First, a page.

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Art is the New Rock and Roll: The Relationship Between Art and Music

  • 3 min read

Art and Music have always been two of the most direct and intuitive forms of communication for humankind. When asking artists to cite their influences invariably music will come high up on the list. It is also commonplace for artists to work closely with musicians, producing images directly in response to their music which is seen as a visual extension of the musician’s work.

Even in the age of digital downloads replacing the physical purchase of CDs the most straightforward connection between art and music is still the humble album cover. Despite acclaimed designer Peter Saville (famed for creating the iconic covers for Joy Division and New Order), stating that album artwork was dead, we have seen artists continue to produce stunning works for new albums.

Snow Patrol Fallen Empire

 

Dan Baldwin is another artist who has recently created a record cover, this time for the single ‘Scream (funk up my life)’ by internationally acclaimed singer/songwriter Paolo Nutini. Baldwin used a cropped section from his multi-layered original painting ‘Cyclone’. This, however, is not Baldwin’s only link to the music industry; he is managed by Pat Magnarella who also represents the US Punk band ‘Green Day’.

Dan Baldwin Cover ArtDan Baldwin

Pat Magnarella lists several other prominent British artists on his roster, including whimsical painter Charming Baker and the subversive Street Art duo Miss Bugs. Magnarella has taken the promotional business model from rock and roll applied it with great effect to the art world. He also uses the same guerrilla marketing approaches found in music promotion, such as using street teams to hand out thousands of flyers and stick up fly posters when advertising art shows. Magnarella draws comparisons with the two forms of culture:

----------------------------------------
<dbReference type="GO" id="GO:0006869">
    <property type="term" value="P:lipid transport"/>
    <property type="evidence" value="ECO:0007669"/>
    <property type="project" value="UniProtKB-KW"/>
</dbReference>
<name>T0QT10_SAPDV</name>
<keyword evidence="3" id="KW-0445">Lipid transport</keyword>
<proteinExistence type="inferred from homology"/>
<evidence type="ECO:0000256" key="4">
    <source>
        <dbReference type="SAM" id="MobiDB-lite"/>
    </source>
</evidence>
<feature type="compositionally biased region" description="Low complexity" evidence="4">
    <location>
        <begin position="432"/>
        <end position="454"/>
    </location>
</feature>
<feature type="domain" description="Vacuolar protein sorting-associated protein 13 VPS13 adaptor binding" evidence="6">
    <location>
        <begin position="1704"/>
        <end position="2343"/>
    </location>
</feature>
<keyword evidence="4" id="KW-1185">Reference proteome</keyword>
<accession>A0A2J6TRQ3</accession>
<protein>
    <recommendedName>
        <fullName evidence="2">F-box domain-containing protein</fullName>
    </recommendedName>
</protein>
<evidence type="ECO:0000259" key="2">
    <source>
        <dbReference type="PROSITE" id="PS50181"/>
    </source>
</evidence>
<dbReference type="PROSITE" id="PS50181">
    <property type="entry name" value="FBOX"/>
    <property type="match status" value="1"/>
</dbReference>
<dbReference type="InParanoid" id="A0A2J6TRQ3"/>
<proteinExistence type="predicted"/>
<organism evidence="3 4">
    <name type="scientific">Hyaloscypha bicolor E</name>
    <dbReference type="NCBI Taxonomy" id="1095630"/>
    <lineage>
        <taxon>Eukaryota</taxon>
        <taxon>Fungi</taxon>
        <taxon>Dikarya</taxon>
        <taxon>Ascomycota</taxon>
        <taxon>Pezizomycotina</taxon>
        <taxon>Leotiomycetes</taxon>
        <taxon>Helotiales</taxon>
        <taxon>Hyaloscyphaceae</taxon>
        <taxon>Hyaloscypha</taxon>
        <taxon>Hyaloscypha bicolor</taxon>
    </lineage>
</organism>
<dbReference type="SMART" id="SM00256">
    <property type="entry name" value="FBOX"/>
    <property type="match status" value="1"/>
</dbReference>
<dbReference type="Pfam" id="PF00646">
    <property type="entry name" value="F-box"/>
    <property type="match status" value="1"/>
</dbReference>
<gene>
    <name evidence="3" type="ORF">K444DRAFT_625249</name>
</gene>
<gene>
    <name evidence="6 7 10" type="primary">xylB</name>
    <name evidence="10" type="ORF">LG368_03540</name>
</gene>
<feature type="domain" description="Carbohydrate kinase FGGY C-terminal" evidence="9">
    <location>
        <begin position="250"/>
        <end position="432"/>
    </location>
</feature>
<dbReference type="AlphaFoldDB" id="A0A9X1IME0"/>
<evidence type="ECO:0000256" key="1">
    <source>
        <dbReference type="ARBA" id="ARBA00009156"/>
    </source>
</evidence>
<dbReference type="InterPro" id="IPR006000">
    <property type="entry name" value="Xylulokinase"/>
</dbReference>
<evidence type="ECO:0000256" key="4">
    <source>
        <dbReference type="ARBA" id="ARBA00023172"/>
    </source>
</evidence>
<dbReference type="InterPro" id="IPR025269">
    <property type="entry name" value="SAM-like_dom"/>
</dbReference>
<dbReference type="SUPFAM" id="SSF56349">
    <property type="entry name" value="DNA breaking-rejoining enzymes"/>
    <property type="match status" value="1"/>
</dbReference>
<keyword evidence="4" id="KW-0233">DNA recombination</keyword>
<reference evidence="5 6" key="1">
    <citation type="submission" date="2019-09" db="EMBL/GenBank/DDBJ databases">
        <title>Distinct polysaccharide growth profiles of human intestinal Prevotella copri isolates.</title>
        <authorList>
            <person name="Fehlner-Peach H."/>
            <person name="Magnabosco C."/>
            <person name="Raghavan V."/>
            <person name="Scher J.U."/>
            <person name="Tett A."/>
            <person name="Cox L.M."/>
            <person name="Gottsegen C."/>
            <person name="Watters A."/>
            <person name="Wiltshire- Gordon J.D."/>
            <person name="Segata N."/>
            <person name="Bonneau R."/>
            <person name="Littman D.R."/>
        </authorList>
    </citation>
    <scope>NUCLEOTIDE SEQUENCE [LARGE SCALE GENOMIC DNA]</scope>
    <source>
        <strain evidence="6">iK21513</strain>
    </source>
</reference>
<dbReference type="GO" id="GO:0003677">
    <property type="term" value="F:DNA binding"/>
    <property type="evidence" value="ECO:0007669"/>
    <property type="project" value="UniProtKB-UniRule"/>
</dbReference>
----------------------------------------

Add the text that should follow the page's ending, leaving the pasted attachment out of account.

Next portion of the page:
Whilst some artists look at the music business model as a template for success in the world of art, other artists become more closely associated with the musicians they work with. A prime example of this close working relationship is the one between the artist Stanley Donwood and the British experimental rock band Radiohead.
Stanley Donwood is often referred to as “the 6th member” of Radiohead, having produced virtually every piece of artwork since their 1995 commercial breakthrough album ‘The Bends’ right up to singer Thom Yorke’s 2013 side project ‘Atoms for Peace’. Donwood and Yorke met whilst studying at art school and they still share studio space to this day. Donwood has adapted his artistic style as the band has evolved and each new piece of artwork is as unique and distinctive as the music it accompanies.

Storm Thorgerson, who sadly passed away in 2013, is an example of another artist whose work is intrinsically linked to music and the genre. Thorgesen is famous for his cover designs for the British progressive rock band Pink Floyd. His work was featured on no less than 16 album covers for the band and Thorgersen also produced the band’s music videos and films of their performances.

Storm Thorgerson

Storm Thorgerson’s most well know image was for the seminal release ‘Dark Side of the Moon’ in 1973, which remains one of the best selling albums of all time. Produced for the 40th anniversary of the album, Thorgesen reworked the iconic prism design in his limited edition print ‘Dark Side of the Moon 40th Anniversary’, paying homage to other great artists including Salvador Dali, Roy Lichtenstein and Pablo Picasso.

It would be seen as an act of sacrilege to not mention the Godfather of British Pop Art Sir Peter Blake, co-creator of perhaps the most iconic and instantly recognisable album covers ever made, ‘Sgt. Pepper’s Lonely Hearts Club Band’ by The Beatles. Blake was present in the studio during the recording of the album and even over 40 years later the album and artwork still have great cultural significance.

Peter Blake Sgt. Pepper The Beatles Cover

The worlds of art and Music frequently collide and as a result, they have a tremendous influence on each other. From artists being promoted and marketed in the same way, rock bands have been in the past, to artists working closely alongside musicians to produce work which connects the audio and visual experience. Practitioners from both fields share similar inspiration and creatively feed off each other with spectacular results.

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